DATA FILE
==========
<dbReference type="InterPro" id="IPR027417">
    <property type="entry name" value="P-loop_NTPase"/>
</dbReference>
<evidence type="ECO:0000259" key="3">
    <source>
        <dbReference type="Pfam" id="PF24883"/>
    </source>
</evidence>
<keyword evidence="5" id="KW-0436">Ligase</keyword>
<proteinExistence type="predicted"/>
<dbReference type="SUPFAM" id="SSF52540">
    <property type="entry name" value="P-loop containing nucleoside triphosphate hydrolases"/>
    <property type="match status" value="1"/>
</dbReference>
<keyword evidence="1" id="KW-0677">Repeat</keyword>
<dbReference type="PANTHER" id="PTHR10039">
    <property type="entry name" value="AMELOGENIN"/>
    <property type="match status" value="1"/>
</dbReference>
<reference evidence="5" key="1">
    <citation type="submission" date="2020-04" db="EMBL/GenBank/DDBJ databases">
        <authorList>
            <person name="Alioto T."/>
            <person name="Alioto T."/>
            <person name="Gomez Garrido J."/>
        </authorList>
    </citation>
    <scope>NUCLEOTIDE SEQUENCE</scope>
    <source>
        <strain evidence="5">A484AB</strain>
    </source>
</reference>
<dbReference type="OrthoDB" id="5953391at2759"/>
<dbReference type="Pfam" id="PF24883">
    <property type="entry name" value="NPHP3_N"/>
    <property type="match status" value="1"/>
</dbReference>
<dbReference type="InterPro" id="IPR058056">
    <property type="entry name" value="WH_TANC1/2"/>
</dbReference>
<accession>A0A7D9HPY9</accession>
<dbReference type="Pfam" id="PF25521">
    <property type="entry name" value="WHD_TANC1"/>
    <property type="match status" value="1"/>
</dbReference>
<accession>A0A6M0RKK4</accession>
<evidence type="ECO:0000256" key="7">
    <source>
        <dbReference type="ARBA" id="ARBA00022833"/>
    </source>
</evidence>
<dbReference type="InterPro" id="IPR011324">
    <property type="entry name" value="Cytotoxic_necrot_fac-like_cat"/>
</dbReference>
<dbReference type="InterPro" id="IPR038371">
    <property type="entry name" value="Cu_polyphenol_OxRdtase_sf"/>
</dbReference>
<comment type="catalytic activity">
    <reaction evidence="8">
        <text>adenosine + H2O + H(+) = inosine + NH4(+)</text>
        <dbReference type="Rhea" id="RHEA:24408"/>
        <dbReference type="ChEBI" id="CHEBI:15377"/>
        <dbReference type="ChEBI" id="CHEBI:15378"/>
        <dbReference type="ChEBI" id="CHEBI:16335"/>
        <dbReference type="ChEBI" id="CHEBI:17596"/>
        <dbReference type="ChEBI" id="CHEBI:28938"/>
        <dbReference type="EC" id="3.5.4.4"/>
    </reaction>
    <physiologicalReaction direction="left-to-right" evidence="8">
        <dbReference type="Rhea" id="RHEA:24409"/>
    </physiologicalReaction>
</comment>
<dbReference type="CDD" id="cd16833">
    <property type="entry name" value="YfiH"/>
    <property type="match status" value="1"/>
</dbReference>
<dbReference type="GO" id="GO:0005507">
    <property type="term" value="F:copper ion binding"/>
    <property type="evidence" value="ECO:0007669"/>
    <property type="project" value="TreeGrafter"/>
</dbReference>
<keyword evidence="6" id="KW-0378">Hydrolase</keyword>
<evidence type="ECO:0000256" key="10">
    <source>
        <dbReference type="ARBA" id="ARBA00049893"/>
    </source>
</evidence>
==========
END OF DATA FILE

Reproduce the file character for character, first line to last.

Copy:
<dbReference type="InterPro" id="IPR027417">
    <property type="entry name" value="P-loop_NTPase"/>
</dbReference>
<evidence type="ECO:0000259" key="3">
    <source>
        <dbReference type="Pfam" id="PF24883"/>
    </source>
</evidence>
<keyword evidence="5" id="KW-0436">Ligase</keyword>
<proteinExistence type="predicted"/>
<dbReference type="SUPFAM" id="SSF52540">
    <property type="entry name" value="P-loop containing nucleoside triphosphate hydrolases"/>
    <property type="match status" value="1"/>
</dbReference>
<keyword evidence="1" id="KW-0677">Repeat</keyword>
<dbReference type="PANTHER" id="PTHR10039">
    <property type="entry name" value="AMELOGENIN"/>
    <property type="match status" value="1"/>
</dbReference>
<reference evidence="5" key="1">
    <citation type="submission" date="2020-04" db="EMBL/GenBank/DDBJ databases">
        <authorList>
            <person name="Alioto T."/>
            <person name="Alioto T."/>
            <person name="Gomez Garrido J."/>
        </authorList>
    </citation>
    <scope>NUCLEOTIDE SEQUENCE</scope>
    <source>
        <strain evidence="5">A484AB</strain>
    </source>
</reference>
<dbReference type="OrthoDB" id="5953391at2759"/>
<dbReference type="Pfam" id="PF24883">
    <property type="entry name" value="NPHP3_N"/>
    <property type="match status" value="1"/>
</dbReference>
<dbReference type="InterPro" id="IPR058056">
    <property type="entry name" value="WH_TANC1/2"/>
</dbReference>
<accession>A0A7D9HPY9</accession>
<dbReference type="Pfam" id="PF25521">
    <property type="entry name" value="WHD_TANC1"/>
    <property type="match status" value="1"/>
</dbReference>
<accession>A0A6M0RKK4</accession>
<evidence type="ECO:0000256" key="7">
    <source>
        <dbReference type="ARBA" id="ARBA00022833"/>
    </source>
</evidence>
<dbReference type="InterPro" id="IPR011324">
    <property type="entry name" value="Cytotoxic_necrot_fac-like_cat"/>
</dbReference>
<dbReference type="InterPro" id="IPR038371">
    <property type="entry name" value="Cu_polyphenol_OxRdtase_sf"/>
</dbReference>
<comment type="catalytic activity">
    <reaction evidence="8">
        <text>adenosine + H2O + H(+) = inosine + NH4(+)</text>
        <dbReference type="Rhea" id="RHEA:24408"/>
        <dbReference type="ChEBI" id="CHEBI:15377"/>
        <dbReference type="ChEBI" id="CHEBI:15378"/>
        <dbReference type="ChEBI" id="CHEBI:16335"/>
        <dbReference type="ChEBI" id="CHEBI:17596"/>
        <dbReference type="ChEBI" id="CHEBI:28938"/>
        <dbReference type="EC" id="3.5.4.4"/>
    </reaction>
    <physiologicalReaction direction="left-to-right" evidence="8">
        <dbReference type="Rhea" id="RHEA:24409"/>
    </physiologicalReaction>
</comment>
<dbReference type="CDD" id="cd16833">
    <property type="entry name" value="YfiH"/>
    <property type="match status" value="1"/>
</dbReference>
<dbReference type="GO" id="GO:0005507">
    <property type="term" value="F:copper ion binding"/>
    <property type="evidence" value="ECO:0007669"/>
    <property type="project" value="TreeGrafter"/>
</dbReference>
<keyword evidence="6" id="KW-0378">Hydrolase</keyword>
<evidence type="ECO:0000256" key="10">
    <source>
        <dbReference type="ARBA" id="ARBA00049893"/>
    </source>
</evidence>